David Megginson said: > Jim Wilson wrote: > > > Hmmm...maybe reusability isn't the most important issue here. While I know > > that there are many stock devices that are the same in different aircraft, it > > almost seems that numerically, with the number aircraft we have modeled now, > > the non-common instruments are (or should be) more frequent. > > Actually, the opposite is true, at least for general aviation: almost all > instruments and avionics are stock -- aircraft manufacturers buy them all > off the shelf, as do owners upgrading their planes. For example, a United > altimeter, a Bendix-King transponder, or a Garmin 430 GPS/COM is just as > likely to appear in a Cessna 172 piston single as in a Beech King Air twin > turboprop. Even the new general-aviation glass cockpits use mostly standard > stuff.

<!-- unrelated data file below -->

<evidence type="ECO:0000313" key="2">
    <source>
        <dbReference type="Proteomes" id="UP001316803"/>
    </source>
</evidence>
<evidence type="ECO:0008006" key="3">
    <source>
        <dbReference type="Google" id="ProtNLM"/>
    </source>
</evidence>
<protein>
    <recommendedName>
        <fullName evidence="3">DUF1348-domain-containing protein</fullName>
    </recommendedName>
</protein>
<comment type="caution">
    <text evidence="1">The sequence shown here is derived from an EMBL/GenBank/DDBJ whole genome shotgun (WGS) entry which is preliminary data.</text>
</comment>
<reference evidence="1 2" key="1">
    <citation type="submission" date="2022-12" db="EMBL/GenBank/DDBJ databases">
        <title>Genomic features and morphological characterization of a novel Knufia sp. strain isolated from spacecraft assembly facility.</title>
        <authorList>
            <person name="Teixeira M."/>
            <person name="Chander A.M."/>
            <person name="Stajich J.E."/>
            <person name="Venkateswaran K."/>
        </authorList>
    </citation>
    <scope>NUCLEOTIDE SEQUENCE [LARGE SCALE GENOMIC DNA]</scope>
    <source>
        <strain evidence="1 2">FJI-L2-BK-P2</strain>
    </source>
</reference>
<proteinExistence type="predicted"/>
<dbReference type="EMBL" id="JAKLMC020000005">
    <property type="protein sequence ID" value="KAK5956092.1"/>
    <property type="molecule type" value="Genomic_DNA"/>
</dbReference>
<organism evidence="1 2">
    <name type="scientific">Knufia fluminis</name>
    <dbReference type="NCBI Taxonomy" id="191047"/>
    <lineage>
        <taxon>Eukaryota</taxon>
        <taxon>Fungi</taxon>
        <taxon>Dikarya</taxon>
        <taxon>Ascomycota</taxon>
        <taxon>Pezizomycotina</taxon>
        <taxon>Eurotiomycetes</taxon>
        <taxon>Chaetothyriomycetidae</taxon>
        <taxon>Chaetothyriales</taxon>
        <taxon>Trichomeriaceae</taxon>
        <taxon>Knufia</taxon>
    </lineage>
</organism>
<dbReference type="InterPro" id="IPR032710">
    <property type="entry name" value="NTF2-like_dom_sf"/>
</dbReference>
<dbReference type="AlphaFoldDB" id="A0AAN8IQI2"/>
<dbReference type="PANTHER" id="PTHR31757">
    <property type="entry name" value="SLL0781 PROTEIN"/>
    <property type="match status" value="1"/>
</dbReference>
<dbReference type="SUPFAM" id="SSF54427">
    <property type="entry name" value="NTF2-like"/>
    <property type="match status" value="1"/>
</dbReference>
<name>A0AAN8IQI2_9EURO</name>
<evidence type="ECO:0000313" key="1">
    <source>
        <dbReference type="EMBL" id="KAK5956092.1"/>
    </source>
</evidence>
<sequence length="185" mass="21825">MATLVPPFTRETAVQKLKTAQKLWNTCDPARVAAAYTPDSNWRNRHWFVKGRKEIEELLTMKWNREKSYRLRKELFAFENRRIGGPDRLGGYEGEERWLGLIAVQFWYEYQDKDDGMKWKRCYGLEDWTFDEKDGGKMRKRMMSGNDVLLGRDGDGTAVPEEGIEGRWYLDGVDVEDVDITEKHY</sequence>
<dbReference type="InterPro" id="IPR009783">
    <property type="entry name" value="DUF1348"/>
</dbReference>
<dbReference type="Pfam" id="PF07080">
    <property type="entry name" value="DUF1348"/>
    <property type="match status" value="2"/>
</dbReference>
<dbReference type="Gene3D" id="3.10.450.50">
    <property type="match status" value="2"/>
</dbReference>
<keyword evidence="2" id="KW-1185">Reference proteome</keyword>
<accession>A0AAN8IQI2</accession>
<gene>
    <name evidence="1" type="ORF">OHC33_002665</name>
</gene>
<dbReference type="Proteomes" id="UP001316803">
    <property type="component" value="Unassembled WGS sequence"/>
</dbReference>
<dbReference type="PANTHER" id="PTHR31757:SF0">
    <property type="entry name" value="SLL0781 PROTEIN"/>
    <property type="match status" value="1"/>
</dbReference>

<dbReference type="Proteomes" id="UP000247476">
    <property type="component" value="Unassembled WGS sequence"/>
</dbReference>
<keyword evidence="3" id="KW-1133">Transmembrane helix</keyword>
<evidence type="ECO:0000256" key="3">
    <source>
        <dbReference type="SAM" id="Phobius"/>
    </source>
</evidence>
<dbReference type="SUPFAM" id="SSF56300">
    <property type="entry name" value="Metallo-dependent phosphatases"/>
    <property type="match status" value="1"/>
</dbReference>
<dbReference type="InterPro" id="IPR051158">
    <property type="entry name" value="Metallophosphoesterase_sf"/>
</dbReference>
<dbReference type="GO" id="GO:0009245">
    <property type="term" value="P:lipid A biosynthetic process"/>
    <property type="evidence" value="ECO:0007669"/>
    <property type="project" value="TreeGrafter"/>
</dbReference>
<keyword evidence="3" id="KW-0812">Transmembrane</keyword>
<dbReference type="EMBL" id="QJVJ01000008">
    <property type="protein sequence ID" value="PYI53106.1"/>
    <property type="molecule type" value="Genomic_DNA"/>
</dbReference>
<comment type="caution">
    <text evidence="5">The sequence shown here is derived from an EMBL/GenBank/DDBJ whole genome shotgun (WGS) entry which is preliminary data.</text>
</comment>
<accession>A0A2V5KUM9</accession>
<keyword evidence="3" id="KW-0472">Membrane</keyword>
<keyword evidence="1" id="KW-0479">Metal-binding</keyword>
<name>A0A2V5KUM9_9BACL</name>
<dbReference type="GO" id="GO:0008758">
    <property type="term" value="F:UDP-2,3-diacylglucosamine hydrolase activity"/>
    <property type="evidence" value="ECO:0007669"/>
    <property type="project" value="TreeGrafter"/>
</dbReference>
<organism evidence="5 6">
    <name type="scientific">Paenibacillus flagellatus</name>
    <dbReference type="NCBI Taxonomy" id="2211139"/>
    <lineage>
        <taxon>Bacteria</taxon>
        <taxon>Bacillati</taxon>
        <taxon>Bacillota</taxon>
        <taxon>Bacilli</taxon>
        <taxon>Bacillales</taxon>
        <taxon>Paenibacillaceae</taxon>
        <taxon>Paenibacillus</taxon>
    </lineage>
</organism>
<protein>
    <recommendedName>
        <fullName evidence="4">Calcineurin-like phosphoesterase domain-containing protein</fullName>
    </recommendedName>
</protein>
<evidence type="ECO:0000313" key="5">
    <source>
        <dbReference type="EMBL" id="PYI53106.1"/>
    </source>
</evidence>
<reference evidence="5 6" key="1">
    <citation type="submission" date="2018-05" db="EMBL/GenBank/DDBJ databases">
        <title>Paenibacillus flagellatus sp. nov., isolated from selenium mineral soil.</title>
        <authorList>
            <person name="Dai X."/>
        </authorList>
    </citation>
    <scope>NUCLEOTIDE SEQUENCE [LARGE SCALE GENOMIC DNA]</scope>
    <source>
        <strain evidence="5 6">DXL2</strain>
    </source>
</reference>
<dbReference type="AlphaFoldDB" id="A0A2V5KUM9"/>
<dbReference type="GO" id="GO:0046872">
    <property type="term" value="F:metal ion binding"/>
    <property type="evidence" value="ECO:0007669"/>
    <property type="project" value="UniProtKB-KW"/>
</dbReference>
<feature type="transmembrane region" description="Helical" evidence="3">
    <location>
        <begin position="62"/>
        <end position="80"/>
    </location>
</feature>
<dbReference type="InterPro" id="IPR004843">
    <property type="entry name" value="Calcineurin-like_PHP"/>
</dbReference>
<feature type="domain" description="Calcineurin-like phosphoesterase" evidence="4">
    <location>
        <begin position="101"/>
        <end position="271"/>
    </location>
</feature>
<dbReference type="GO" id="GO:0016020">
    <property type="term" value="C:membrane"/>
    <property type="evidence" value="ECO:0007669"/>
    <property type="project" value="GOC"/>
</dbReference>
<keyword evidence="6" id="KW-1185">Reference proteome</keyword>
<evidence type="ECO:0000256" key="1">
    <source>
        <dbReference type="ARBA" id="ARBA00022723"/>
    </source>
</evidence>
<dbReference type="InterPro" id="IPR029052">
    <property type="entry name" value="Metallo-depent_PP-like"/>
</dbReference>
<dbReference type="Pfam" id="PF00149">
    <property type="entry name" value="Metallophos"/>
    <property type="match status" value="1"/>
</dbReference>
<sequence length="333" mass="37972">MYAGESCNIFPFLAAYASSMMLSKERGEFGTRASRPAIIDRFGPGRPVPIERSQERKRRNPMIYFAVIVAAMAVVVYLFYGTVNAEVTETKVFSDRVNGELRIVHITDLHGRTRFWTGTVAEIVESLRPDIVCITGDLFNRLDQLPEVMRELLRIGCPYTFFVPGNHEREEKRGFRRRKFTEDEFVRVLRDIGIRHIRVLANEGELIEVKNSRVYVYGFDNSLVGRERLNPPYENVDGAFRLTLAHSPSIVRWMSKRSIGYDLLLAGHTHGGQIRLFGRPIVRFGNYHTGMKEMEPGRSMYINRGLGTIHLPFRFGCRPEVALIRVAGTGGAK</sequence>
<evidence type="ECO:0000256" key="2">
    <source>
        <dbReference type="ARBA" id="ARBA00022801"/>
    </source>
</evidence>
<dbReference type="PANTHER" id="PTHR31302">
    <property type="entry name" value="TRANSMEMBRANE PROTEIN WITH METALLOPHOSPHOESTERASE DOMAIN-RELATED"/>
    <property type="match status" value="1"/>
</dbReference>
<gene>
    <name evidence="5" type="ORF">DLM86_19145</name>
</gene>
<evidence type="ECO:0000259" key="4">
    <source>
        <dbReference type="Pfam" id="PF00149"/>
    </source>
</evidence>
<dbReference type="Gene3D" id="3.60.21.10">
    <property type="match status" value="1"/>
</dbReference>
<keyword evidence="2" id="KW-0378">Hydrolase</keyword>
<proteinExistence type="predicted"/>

What I meant was with the number of aircraft we have modeled now, it seems there are fewer common items. We are in some cases sharing things that aren't accurate to the original. The war aircraft do seem to use a lot of different instrumentation, probably so they can spend $10 million on some "nit pickin'" new feature and while keeping the military industrial complex running in high gear. ASI is specific to the aircraft generally (or at least markings), altitude indicators will be shared by aircraft operating at similar altitudes, but many of the others are, as you said, from stock being more universal depending on their applications (e.g. gps, radios). What we haven't done in FlightGear is name the files with manufacturer and model ("united-5934-altimeter.ac" instead of just "alt.ac") like we have with the bendix radio. Best, Jim _______________________________________________ Flightgear-devel mailing list [EMAIL PROTECTED] http://mail.flightgear.org/mailman/listinfo/flightgear-devel